Apple buys NZ’s PowerbyProxi

PowerbyProxi CEO and major shareholder Fady Mishriki (right) with long-time MD Greg Cross, who departed before the news

Apple has bought Auckland wireless recharging company PowerbyProxi for an undisclosed sum.

Apple Australia-New Zealand spokesman Alex Wadron confirms the sale, and that Apple wants to keep the business in New Zealand, but says his company will be making no further comment.

At this point, the Companies Office still lists Movac as the largest shareholder on 20%, followed by chief executive Fady Mishriki (18%), US company TE Connectivity (11%; TE Connectivity paid $US5 million for its stake.), NBR Rich Lister John Holdsworth (11%) a consortium of investors including Rich Lister Phil McCaw (10%) and Samsung 10%. Smaller investors include The Icehouse and Ice Angels (both 1%).

PowerbyProxi was born out of Uniservices, the commercialisation arm of Auckland University, which is listed with a 3% stake.

Samsung paid $US4 million for its 10% stake back in 2013, indicating the sale price could be north of $US40 million ($NZ55 million). Given Apple's cash on hand is larger than NZ's GDP, the sale price could have been 10 times that without triggering material disclosure.

PowerbyProxi, formed in 2007, holds 350 patents covering technologies for wirelessly transferring power between manufacturing equipment and the likes of wind turbine components and, at the consumer end of the scale, for wirelessly recharging phones – a feature Apple introduced with its latest models (Samsung featured wireless charging with its Galaxy S6 released in 2015, though not sourced from a PowerbyProxi licensee. The Kiwi company did take heart that Samsung adopted the Qi wireless charging standard that it backs over a rival standard, however).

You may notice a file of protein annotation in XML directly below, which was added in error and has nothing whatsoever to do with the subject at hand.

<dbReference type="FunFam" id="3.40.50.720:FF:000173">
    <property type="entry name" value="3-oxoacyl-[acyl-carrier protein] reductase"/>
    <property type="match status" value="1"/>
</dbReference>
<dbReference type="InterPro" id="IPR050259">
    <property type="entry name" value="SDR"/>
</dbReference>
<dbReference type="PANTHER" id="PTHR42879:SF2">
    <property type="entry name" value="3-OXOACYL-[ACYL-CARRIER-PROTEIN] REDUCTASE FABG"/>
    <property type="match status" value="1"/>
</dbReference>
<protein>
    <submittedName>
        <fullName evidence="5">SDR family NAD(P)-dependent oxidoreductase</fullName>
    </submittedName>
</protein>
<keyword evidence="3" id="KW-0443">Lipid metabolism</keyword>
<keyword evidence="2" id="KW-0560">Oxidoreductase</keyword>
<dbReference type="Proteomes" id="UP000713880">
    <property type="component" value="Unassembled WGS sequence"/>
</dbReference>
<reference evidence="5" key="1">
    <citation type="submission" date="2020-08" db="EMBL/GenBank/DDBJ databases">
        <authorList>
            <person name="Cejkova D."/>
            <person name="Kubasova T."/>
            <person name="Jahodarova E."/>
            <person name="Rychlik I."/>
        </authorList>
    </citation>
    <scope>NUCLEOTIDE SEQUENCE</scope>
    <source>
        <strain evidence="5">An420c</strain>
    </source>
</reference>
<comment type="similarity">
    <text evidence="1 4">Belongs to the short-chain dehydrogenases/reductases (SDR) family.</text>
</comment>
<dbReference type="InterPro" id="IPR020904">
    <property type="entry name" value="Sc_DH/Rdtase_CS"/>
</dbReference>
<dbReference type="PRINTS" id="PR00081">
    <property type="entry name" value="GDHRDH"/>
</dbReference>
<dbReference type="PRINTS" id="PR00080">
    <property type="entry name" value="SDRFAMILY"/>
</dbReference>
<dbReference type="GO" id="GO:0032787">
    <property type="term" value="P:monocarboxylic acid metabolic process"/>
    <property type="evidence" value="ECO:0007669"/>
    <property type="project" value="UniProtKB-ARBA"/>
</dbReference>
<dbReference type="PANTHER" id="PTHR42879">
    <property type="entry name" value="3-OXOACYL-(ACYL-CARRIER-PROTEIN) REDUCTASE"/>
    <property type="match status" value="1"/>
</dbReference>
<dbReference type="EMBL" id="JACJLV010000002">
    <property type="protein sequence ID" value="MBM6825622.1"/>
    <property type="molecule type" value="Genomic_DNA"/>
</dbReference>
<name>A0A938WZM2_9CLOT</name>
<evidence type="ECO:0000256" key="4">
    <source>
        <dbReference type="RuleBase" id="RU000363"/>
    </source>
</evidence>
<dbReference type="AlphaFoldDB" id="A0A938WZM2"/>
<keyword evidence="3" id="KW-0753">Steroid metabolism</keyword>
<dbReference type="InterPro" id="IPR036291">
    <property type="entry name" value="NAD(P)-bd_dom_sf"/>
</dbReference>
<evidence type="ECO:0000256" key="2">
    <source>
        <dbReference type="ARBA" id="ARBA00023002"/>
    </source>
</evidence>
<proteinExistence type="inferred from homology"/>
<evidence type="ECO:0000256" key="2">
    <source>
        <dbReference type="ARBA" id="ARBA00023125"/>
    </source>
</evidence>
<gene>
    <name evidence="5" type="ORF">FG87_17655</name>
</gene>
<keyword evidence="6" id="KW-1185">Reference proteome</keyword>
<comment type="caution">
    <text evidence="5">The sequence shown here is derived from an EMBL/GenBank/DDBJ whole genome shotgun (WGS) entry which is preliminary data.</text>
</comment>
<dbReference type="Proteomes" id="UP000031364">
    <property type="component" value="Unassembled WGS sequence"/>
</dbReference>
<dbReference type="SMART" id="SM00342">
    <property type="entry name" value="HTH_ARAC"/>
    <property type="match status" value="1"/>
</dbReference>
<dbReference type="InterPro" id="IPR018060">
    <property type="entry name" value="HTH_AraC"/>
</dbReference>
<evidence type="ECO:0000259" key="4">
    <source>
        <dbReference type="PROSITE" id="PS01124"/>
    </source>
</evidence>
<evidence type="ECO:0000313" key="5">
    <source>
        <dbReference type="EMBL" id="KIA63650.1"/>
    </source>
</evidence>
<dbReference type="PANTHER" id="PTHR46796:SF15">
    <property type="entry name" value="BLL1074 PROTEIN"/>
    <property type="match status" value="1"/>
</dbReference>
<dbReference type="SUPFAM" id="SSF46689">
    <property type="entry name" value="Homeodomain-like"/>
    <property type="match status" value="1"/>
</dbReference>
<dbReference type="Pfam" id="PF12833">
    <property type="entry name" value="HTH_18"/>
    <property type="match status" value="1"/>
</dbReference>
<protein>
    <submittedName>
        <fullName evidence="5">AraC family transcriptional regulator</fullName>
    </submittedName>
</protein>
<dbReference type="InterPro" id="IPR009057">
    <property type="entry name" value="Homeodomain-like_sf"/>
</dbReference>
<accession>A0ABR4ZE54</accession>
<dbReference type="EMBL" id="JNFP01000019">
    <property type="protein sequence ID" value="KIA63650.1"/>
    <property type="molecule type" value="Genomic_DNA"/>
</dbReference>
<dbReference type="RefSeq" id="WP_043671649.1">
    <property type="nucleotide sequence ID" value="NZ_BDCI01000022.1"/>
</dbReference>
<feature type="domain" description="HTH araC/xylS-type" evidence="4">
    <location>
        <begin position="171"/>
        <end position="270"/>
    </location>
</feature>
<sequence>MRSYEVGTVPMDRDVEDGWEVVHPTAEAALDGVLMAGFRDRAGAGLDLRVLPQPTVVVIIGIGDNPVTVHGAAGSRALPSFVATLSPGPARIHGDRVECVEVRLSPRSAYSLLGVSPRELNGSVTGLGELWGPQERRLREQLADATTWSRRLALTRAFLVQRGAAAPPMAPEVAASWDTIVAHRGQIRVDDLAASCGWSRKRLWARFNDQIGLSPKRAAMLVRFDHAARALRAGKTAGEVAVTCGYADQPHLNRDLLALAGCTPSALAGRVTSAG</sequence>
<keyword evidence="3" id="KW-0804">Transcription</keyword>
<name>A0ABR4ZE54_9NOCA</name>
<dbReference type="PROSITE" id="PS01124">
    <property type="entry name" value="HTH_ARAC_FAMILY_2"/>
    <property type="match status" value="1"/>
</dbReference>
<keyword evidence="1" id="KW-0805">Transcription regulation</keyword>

The company was still at a very early stage in terms of collecting revenue, with a focus on licensing its technology rather than selling its own products. Early licensees include US giant Texas Instruments.

PowerbyProxi received at least one grant from Callaghan Innovation, with indications it qualified for up to $15 million in matching R&D funds over a three year period. The grant was in 2014, making it likely outside Callaghan's three-year clawback period in the event of a sale. In any event, the taxpayer-subsidised intellectual property is now owned by Apple.


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The interesting thing is how do the investment community define "success". An exit yes and welldone for that. but the real definition of success if the $s recieved and the return generated being more than the risk taken.

Of course this information will not be disclosed.

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That is very rich. Chris was the king of backslapping of the tech IPO boom of 2014 - which ended in a terrible bust. Own up to it chris

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Agree but we need Calaghan to refine its model and get a more equitable return for its investment - not just grants. That way Callaghan can redistribute funding and build a bigger pie for NZ innovation

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Well said.

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So socialism only benefited the private owners who got to sell - no return back to NZ for the support given?